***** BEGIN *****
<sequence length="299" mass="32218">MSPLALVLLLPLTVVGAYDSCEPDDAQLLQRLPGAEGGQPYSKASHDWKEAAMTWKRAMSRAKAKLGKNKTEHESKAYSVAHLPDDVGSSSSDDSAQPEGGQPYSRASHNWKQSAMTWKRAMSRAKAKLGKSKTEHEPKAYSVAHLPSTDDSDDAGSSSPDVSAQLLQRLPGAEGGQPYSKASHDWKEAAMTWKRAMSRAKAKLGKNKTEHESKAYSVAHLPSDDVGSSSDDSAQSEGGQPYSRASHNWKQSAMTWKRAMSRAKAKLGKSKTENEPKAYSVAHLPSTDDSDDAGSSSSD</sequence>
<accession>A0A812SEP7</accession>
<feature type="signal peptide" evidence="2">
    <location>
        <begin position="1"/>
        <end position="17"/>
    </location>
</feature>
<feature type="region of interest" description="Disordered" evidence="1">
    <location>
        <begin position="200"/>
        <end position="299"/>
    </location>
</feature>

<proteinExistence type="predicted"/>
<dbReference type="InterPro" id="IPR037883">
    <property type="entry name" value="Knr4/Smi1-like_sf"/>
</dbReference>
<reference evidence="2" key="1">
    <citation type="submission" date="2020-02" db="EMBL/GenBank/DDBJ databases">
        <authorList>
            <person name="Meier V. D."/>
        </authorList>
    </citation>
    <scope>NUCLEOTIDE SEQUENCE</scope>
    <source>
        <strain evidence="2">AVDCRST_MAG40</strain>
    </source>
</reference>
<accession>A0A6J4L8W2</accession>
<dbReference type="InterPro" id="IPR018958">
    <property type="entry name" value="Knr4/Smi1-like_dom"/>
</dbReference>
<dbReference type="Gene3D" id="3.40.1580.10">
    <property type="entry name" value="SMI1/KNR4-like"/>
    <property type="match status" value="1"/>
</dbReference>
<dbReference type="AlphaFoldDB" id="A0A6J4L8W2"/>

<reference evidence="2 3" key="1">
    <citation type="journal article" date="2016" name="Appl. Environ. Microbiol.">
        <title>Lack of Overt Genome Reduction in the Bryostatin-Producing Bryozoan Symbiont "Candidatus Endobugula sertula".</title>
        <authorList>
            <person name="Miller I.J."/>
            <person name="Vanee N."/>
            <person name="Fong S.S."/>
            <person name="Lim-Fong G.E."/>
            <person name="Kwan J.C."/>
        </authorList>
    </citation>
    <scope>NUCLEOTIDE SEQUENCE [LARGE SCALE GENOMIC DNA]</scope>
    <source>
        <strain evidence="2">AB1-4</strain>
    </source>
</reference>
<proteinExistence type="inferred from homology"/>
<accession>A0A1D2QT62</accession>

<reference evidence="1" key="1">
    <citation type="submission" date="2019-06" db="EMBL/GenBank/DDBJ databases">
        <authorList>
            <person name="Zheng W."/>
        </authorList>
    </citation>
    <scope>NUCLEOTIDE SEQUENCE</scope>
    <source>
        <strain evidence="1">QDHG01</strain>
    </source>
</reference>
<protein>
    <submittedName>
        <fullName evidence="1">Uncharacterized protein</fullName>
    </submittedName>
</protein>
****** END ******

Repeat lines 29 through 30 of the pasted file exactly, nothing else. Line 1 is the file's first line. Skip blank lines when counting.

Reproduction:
</reference>
<accession>A0A6J4L8W2</accession>